The Navy has finally and officially acknowledged that ComNavOps was right all along. Of course, ComNavOps is right about everything, so what, specifically, is the Navy acknowledging that ComNavOps was right about? - The need for in-house naval engineering to design and oversee ship acquisition programs.
ComNavOps has long preached that the Navy abdicated its responsibilities by abolishing BuShips and turning over design and construction responsibility to the manufacturers. This began with the Spruance class, which actually turned out quite well, and has culminated the LCS, LPD-17, Ford, and Zumwalt fiascos.
Now, the Navy has recognized that the lack of in-house engineering expertise is at the root of these acquisition disasters (1). How bad had the engineering loss gotten?
“Vice Adm. Tom Moore, commander of
Command, said NAVSEA’s engineering directorate (SEA 05) had dropped to a fifth
of its size from 1990 to 2005.” Naval Sea
“…in SEA 05, where there had been 1,292 engineers in 1990 and only 251 in 2005 …”
The Navy is now looking to hire engineers with a goal of 750 by 2025. Of course, that’s still only around half of what they had in 1990 and none of those new hires will have naval warship design and construction experience so there won’t be any quick turnaround in design and construction expertise. Still, it’s a step in the right direction.
Unfortunately, the Navy is only looking to go half way to solving the problem. The full solution requires reconstituting BuShips and the General Board. The Navy, however, is only going to add engineers without the BuShips organization that made the warship design process so effective and without the General Board that made warship conceptual designs so linked to operational needs.
Why did the Navy go down the ill fated path that they did?
““In one of our many eras of acquisition reform – and at that time, the vogue in acquisition reform back in the mid-90s was, hey, industry knows best, just throw it over the fence to them and let them build the ships and we’ll be fine …”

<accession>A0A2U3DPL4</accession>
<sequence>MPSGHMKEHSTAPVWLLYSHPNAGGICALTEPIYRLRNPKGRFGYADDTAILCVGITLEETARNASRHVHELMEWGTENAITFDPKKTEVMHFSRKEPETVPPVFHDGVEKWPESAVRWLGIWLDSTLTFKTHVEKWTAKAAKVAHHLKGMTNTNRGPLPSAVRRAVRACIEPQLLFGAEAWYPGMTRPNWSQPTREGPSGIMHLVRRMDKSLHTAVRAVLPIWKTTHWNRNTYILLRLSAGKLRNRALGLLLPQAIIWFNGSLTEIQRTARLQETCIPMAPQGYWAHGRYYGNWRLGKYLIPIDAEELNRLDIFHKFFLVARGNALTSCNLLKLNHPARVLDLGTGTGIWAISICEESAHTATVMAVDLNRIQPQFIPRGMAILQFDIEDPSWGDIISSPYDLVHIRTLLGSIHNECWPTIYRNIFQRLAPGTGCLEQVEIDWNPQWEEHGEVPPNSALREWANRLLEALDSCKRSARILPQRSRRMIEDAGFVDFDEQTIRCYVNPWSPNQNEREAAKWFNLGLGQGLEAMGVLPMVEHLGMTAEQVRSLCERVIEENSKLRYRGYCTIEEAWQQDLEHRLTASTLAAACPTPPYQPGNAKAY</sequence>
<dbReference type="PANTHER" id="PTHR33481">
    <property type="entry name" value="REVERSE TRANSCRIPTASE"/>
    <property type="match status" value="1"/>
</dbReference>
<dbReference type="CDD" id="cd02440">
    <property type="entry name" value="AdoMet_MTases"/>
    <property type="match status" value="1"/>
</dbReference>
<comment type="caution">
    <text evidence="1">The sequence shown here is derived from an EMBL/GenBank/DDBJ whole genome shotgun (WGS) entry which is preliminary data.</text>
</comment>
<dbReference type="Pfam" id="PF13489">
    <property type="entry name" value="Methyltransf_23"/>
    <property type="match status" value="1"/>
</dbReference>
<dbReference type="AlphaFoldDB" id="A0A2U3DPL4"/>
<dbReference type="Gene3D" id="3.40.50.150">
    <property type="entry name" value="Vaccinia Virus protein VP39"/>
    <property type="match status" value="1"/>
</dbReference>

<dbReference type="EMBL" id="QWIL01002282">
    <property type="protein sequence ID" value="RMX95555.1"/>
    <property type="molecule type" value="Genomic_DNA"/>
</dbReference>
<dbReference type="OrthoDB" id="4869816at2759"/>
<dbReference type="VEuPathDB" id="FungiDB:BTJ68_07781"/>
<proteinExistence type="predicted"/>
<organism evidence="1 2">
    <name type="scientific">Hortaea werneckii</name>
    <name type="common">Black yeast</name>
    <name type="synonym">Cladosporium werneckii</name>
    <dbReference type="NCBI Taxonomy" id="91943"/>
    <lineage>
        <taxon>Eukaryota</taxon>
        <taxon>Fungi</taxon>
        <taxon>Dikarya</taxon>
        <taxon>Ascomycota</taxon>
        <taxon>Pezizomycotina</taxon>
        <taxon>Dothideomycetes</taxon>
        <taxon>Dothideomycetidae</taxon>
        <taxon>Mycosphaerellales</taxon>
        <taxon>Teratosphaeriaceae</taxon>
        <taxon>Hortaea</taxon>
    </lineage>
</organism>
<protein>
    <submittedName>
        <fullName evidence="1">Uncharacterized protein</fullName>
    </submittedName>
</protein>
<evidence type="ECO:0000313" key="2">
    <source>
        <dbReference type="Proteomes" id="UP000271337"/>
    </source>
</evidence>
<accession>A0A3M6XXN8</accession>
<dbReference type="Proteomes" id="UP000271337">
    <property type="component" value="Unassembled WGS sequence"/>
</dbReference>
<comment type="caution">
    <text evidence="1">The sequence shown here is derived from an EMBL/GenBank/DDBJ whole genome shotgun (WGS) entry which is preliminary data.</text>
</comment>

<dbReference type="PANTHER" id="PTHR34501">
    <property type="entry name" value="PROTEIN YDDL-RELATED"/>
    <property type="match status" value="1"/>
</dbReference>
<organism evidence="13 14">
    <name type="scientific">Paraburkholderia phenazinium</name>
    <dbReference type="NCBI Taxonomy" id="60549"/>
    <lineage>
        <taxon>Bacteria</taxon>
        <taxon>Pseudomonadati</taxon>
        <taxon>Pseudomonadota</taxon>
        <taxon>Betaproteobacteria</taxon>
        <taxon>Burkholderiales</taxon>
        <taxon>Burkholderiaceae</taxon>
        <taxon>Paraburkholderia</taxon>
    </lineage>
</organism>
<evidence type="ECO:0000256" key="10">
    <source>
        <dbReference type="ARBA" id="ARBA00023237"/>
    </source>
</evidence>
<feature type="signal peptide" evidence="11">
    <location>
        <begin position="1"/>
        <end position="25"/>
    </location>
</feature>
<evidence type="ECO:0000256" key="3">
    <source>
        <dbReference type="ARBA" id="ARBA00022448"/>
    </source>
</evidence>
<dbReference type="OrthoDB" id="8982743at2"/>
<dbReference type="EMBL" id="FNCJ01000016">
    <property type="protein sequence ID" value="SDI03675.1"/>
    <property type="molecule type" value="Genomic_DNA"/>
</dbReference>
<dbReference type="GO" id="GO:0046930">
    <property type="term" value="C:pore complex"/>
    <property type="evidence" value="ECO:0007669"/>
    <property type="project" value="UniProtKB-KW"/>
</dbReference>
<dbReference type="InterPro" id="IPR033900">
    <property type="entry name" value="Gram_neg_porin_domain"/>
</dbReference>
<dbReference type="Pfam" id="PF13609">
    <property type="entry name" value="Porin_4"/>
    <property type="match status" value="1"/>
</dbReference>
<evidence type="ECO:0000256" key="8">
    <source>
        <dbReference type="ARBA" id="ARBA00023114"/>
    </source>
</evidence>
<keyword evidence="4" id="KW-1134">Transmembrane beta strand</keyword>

I know, it sounds idiotic, doesn’t it? Unfortunately, the concept went even further off the rails when the Navy not only threw the responsibility over the fence to the manufacturer but they threw it to companies that had never built a warship before. Neither Lockheed Martin nor Austal had built a warship before they started building the LCS. What did the Navy think was going to happen?
I’ve never built a nuclear reactor before. What do you think will happen if you hire me to build one?
You know, there’s some failings that are obvious in hindsight but may not have been obvious at the time and then there’s ideas that are so blindingly stupid that hindsight is not required: non-warship companies building warships, minimal manning, deferred maintenance, and so on. It was obvious from the start that abdicating design responsibility would not turn out well.
While it’s good that the Navy is finally recognizing the error of their ways, that error has cost the Navy an entire generation of flawed ships. The LCS will never be useful. The LPD-17 was a quality control disaster whose effects are still being felt (and we’re using it as the basis for future ship classes!!!!). The Ford is an unaffordable budget disaster that is sounding the death knell of carriers. The Zumwalt is the poster child for “I don’t really know what I want” and cost the Navy an entire generation of cruisers.
Make no mistake. This decades long disaster lies squarely with Navy flag leadership. The extent of their incompetence is/was staggering and will continue to be felt for decades to come.
(1)USNI website, “Navy to Impose More Rigorous Oversight in New Ship Classes; Will Hire More Engineers”, Megan Eckstein,
February 20, 2017,